Dr. Courtney Bolton
How to Help Your Young Child Process Grief & Loss
Four years ago, when I lost my father suddenly to a fatal heart attack, the pain of loss and subsequent grief were overwhelming. At the time, my husband and I had two little girls (ages 5 and 2), who were very attached to their ‘PopPop Geno,’ and in many ways, they were my path through grief. I had to quickly figure out how I was going to walk them through the grieving process while trying to navigate my own emotions. Loss is an inevitable part of life, and the intense sorrow that accompanies the loss of a loved one through death or separation is a normal response. These feelings can be overwhelming and confusing for children who understand death differently from adults and often need a caring adult to help them navigate losing someone close to them. It’s also important to remember that younger children are very literal. So, the first step is to ensure that conversations are simple, honest and developmentally appropriate.
1. Have Patience
Children younger than eight don’t typically understand the permanence of death unless they’ve experienced it first-hand. Even when they’ve acknowledged, “So, grandpa isn’t coming back?” they may ask days or months later when they will see their loved one again. Our brains are designed to protect us. Research shows that young children will only process loss in small chunks of time. Parents often misunderstand this as them being “finished” with the grieving process or not really understanding what’s happening. Although children grieve for short blocks of time, these can occur over very long periods of months or even years depending on the age of the child. It is important to be patient, answer questions as they arise, and pay attention to behavioral cues. Consistency and routine is key to make sure your child feels secure during this period of uncertainty.
2. Develop a Narrative
Often, feelings of change or abandonment can surface depending on how close the friend or family member was to the child. Having a story about that person to hold on to allows them more time to fully process the loss as their capacity to better understand death also develops. In my case, we opted to talk about good memories and how much their grandfather loved them. Now, they will often do something they are proud of and say, “PopPop would have loved to be here for that!” It continues to let him be present and for my kids to stay in relationship with him. While this can be difficult for parents, having a narrative helps kids understand they didn’t do anything wrong and that they weren’t the reason he ‘left.’ Remember that if you don’t help your children develop a narrative, they will develop their own.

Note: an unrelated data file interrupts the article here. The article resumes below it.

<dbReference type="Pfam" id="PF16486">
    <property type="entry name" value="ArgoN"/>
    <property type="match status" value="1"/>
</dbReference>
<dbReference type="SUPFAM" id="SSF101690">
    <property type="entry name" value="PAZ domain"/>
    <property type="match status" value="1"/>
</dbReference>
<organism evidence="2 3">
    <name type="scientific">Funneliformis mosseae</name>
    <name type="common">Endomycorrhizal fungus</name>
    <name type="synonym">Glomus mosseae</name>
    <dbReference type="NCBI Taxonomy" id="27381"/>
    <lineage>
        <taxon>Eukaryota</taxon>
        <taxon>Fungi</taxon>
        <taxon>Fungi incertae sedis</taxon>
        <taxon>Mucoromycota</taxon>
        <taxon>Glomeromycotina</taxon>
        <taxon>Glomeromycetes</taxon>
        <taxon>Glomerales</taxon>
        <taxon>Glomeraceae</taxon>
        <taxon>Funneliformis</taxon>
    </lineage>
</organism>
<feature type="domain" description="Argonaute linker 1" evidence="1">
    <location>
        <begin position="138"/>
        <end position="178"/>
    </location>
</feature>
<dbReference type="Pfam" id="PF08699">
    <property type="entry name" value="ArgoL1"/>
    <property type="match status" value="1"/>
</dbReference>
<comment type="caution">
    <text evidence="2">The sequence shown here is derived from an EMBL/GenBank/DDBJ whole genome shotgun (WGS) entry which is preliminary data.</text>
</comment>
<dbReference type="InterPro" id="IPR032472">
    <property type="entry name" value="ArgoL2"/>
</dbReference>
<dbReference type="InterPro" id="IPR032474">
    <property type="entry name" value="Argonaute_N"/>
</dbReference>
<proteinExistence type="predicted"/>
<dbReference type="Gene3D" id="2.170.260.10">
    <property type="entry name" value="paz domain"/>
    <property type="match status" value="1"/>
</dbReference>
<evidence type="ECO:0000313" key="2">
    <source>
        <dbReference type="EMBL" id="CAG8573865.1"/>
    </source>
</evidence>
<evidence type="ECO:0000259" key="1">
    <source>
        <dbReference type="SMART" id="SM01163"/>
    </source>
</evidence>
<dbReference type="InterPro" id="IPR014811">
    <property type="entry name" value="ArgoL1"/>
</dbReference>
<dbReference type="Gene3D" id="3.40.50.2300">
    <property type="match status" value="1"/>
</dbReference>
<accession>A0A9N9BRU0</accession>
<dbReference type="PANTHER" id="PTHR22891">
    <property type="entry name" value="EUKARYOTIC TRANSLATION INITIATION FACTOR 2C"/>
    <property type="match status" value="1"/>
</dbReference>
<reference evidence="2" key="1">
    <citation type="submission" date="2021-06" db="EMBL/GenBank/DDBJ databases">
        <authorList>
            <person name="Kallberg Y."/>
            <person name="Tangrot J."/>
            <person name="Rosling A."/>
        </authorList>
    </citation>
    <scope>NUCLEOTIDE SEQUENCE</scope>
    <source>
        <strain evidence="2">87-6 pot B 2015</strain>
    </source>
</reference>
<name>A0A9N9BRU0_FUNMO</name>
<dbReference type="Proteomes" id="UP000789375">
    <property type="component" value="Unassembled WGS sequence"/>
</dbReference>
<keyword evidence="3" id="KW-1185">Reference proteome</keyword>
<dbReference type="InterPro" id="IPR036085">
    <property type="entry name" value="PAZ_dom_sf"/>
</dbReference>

As you develop a story with them, make sure you share your own feelings as well. It’s hard for a child to understand unexpected emotions, but having a caregiver model his/her own feelings can be powerful. Children learn well when they have a vocabulary for these feelings and a model for behaviors that are appropriate expressions of grief. Seeing a parent cry can be scary for them but that experience also provides a learning opportunity. So, sharing that you are okay but sad right now helps children normalize their own feelings.
3. Create a Totem
Because our children are such concrete thinkers, meaning they have trouble with abstract concepts, having a tangible object, such as a picture, item of clothing or even a game or figurine from that person can help ease the transition in their absence. In a prolonged grieving experience, it lets a child feel close to something physically and also come back to it. By allowing a child to transfer significance to a “lovey” connected to a person they lost, they can also grieve in their own time. Creating a scrapbook with memories and pictures can be a powerful way to process loss together in an experiential way. Children respond better to activities than they do to talking about thoughts and feelings. So, making a game of hunting for meaningful items, pictures and items that represent good times can be empowering.
4. Give Them the Chance to Say Goodbye
You may decide not to expose your child to the funeral – there are a lot of reasons it may be inappropriate for your child and could make handling the loss more overwhelming. However, do let them find a way to say their own goodbyes. Funeral rituals provide closure for family members and allow us to grieve in community. Consider having a little family memorial that allows your child to tell their passed loved one about their favorite memory, what they loved about them and what they might miss. At any age, this can be cathartic. If you decide to take your child to the funeral, make sure you prepare them ahead of time that a lot of people will be sad but they are there because they all loved the person who passed.
Each of these steps can be used whether children are handling a sudden loss or facing an imminent death of a caregiver or loved one who may have a terminal illness. In preparing children for death, it’s still important to be honest, explicit and as concrete as possible without providing too much information. After a loss, avoid saying well-meaning euphemisms for death such as, “He’s gone to sleep forever,” or telling a young child that someone, “…was very sick and died,” which can stoke fear of going to sleep or getting sick for children who are very black and white in their thinking.
Above all, respect that your child is handling intense emotions the best way s/he can. If you don’t have the perfect words, just reflect back what you are hearing your child say. The best thing parents can do is be present and empathic.